Obviously, birth choices are personal. And important, to a degree. We all have our preferences and images of how we’d like childbirth to happen — hospital, home, birthing center, water, dolphins, whatever. And you absolutely should voice your wishes and concerns with everyone involved in the experience. But like motherhood, childbirth requires a certain acceptance that you cannot control every aspect of it, and that sometimes you simply must stop and reassess things. Be it your own tolerance for pain or your baby’s well-being. And you need to be able to reassess these things without feeling like you…gag…FAILED. Seriously, THEY DON’T GIVE YOU GRADES.
If you had asked me for a birth plan before my son was born, I would have probably started AND finished it with the epidural. I was certain I’d want it right away. I did not want to be miserable and in pain. Oh, that and breastfeeding as soon as possible. And I was pretty terrified of c-sections. So…let’s try to avoid one of those.
Then I went into labor and discovered that I could handle the contractions after all, and that I found the whole thing incredibly amazing and empowering. I started thinking of going all the way unmedicated, but changed my mind at the very last minute (9 centimeters), when it was confirmed that the baby was badly positioned (occiput posterior), fairly large (macrosomia) and very, very high up in my abdomen. Lots of pushing in my future. I needed some rest.
So I reversed courses AGAIN and got the epidural after all and fell asleep for a little bit. Then I woke up and pushed and pushed, until alarms started going off and the baby wouldn’t budge any further down the birth canal and his heartrate started to plummet with each contraction. Time to reassess again.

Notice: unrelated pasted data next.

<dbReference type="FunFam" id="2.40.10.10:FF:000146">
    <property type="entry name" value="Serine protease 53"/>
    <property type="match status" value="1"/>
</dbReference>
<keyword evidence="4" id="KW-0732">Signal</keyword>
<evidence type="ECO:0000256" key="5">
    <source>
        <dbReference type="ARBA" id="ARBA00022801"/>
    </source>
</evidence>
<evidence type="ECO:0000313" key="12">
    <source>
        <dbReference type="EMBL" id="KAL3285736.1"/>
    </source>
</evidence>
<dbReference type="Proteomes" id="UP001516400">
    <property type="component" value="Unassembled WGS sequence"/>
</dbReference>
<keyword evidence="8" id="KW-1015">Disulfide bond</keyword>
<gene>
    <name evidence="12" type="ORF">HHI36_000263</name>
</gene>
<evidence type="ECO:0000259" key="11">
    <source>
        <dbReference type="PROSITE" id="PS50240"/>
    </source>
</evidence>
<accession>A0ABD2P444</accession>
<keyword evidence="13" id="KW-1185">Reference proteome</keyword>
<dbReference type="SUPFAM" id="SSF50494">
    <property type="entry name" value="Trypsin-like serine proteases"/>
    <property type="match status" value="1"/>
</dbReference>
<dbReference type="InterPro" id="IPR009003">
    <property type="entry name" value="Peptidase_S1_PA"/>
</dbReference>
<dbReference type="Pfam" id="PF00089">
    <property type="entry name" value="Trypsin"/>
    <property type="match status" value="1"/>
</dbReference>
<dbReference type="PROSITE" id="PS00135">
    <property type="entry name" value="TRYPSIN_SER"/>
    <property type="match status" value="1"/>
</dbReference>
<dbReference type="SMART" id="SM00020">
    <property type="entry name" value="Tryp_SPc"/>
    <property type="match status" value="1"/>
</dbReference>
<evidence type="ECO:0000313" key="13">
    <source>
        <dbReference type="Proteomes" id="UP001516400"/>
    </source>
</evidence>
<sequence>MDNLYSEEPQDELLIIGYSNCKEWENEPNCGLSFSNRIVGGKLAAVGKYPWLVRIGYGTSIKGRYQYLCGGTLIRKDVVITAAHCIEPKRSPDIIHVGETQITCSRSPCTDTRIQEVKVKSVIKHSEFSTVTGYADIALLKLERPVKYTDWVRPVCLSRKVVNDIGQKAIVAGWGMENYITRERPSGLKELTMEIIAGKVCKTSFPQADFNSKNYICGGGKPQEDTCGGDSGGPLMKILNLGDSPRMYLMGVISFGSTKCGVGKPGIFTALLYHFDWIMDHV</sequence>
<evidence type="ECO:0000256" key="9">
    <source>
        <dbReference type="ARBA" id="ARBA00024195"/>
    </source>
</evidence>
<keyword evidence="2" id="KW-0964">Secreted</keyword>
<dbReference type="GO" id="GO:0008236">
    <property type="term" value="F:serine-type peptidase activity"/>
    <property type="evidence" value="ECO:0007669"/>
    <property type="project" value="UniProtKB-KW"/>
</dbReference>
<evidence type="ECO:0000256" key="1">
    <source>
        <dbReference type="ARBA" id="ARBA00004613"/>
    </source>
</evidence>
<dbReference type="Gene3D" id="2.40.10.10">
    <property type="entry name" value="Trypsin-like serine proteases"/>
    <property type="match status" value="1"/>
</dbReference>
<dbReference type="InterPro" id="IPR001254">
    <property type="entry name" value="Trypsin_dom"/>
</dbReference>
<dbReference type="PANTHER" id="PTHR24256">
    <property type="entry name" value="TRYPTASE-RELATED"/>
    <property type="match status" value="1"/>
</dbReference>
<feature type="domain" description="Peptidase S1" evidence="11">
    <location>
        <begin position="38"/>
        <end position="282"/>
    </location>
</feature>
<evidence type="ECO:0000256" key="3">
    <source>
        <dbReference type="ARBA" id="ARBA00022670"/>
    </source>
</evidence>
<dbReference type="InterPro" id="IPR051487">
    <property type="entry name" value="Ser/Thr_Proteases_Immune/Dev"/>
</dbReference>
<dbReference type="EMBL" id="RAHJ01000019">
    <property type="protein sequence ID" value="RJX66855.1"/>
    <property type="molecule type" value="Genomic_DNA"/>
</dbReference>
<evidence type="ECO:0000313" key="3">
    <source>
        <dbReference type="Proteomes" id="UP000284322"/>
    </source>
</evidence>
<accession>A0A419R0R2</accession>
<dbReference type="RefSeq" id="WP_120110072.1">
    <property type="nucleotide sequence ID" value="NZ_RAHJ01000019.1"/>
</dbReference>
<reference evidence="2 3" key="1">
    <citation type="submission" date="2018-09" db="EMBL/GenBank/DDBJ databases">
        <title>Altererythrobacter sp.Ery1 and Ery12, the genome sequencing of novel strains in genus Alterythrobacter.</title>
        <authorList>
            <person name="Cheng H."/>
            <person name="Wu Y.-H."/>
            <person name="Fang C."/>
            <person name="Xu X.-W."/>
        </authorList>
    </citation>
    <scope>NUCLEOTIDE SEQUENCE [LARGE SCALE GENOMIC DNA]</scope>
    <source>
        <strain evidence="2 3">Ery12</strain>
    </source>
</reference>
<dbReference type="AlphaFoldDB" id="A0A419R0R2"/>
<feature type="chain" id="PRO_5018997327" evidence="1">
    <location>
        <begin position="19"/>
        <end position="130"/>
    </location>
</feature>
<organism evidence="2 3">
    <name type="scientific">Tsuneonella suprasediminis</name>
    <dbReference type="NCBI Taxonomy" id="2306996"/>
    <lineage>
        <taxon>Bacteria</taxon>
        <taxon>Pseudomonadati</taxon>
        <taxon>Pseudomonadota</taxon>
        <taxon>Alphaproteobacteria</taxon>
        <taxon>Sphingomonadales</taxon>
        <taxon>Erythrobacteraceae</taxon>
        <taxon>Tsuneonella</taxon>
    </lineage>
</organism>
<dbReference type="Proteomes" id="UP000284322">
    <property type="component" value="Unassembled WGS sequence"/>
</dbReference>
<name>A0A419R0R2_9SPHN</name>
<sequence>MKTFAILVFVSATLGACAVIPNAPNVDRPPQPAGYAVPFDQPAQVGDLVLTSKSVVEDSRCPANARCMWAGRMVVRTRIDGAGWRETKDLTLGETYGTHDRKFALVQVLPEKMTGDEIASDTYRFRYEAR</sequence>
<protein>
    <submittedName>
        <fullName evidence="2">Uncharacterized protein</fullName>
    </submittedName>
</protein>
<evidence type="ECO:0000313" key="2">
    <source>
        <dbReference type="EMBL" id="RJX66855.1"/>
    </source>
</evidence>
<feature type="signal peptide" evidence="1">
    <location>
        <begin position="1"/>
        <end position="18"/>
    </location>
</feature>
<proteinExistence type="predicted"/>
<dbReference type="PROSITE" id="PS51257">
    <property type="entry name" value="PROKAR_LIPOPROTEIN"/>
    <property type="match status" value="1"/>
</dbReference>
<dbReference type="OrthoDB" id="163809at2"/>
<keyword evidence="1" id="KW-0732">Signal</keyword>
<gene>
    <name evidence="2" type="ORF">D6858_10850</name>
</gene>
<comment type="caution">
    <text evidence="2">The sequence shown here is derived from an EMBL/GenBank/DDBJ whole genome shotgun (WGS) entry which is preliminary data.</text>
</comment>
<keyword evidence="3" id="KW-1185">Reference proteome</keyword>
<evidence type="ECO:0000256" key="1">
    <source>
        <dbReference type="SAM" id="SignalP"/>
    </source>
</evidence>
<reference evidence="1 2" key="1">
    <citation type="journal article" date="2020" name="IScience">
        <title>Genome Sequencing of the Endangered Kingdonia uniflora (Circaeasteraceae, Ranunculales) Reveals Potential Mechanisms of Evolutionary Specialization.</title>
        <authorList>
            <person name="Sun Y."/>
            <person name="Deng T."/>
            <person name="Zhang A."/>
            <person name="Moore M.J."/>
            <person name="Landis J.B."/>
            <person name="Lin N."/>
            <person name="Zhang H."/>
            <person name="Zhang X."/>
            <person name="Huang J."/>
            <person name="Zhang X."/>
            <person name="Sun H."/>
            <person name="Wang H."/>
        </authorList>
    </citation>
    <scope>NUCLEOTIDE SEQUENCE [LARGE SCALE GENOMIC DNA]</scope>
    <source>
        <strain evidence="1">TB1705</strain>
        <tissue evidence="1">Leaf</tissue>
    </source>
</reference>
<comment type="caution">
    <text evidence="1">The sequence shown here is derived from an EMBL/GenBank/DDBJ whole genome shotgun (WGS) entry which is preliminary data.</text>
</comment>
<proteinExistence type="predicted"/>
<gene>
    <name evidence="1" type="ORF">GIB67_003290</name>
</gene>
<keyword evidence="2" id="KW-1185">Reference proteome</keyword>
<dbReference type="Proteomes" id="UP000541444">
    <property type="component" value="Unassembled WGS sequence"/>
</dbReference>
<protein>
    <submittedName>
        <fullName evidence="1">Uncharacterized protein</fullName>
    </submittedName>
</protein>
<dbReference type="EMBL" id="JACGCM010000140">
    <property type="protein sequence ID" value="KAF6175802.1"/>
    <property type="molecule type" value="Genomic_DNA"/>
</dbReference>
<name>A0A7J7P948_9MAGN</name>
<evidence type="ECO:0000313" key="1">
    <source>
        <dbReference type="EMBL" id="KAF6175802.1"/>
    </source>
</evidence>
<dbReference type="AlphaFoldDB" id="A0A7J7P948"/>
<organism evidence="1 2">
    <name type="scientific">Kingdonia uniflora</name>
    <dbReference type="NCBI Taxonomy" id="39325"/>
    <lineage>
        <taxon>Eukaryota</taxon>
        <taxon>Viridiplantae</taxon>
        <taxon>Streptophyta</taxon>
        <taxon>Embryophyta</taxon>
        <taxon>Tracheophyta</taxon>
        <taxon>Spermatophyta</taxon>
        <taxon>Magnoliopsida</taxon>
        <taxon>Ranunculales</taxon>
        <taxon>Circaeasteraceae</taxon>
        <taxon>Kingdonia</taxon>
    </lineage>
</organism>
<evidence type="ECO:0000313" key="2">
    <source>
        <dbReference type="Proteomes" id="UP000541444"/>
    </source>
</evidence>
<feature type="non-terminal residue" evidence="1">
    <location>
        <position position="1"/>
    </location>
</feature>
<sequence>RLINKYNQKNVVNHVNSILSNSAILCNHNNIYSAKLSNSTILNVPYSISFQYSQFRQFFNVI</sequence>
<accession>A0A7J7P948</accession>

As I breastfed my 9 pound, 15 ounce son for the first time in the recovery area, I did have a few minutes when I felt like I’d been hit by a truck. My childbirth experience was nothing like I had expected or planned for. When I tell the story to other women, it almost sounds like a worst-case scenario to them. But it really wasn’t. It was amazing. I’m completely happy and at peace with how it went and how it ended. I did what I could. I experienced everything I really wanted to, but in the end, it was never about me and what kind of transcendent empowering experience I wanted. It was about a safe delivery of a healthy baby, full stop. And I got that. Oh, yes, I got that.
Oh Yeah, THIS: I’m done. I’m SO READY TO BE DONE. A few weeks ago the thought of being “done” was terrifying — my due date was approaching much too quickly for my taste. I wasn’t ready. I needed more time, GAH. I couldn’t imagine feeling impatient and swore I would treasure every day of pregnancy because hoo boy, SO NOT READY TO BE DONE. And now I’m big and uncomfortable and awkward and just…just…DONE. Let’s have a baby already!
New This Time Around: Oy, the heartburn. Nausea. Food aversions. All back in full force. If this keeps up until my due date, I’ll have had exactly three months of NOT throwing up or suffering major gastrointestinal problems throughout the entire pregnancy. That is backwards as hell, and I would like to officially file a complaint with someone.
Finished with the Pregnancy Calendar and want more? Visit Amalah’s postpartum weekly column, Bounce Back. Bounce Back is about the postpartum experience — the good, the bad and the gory.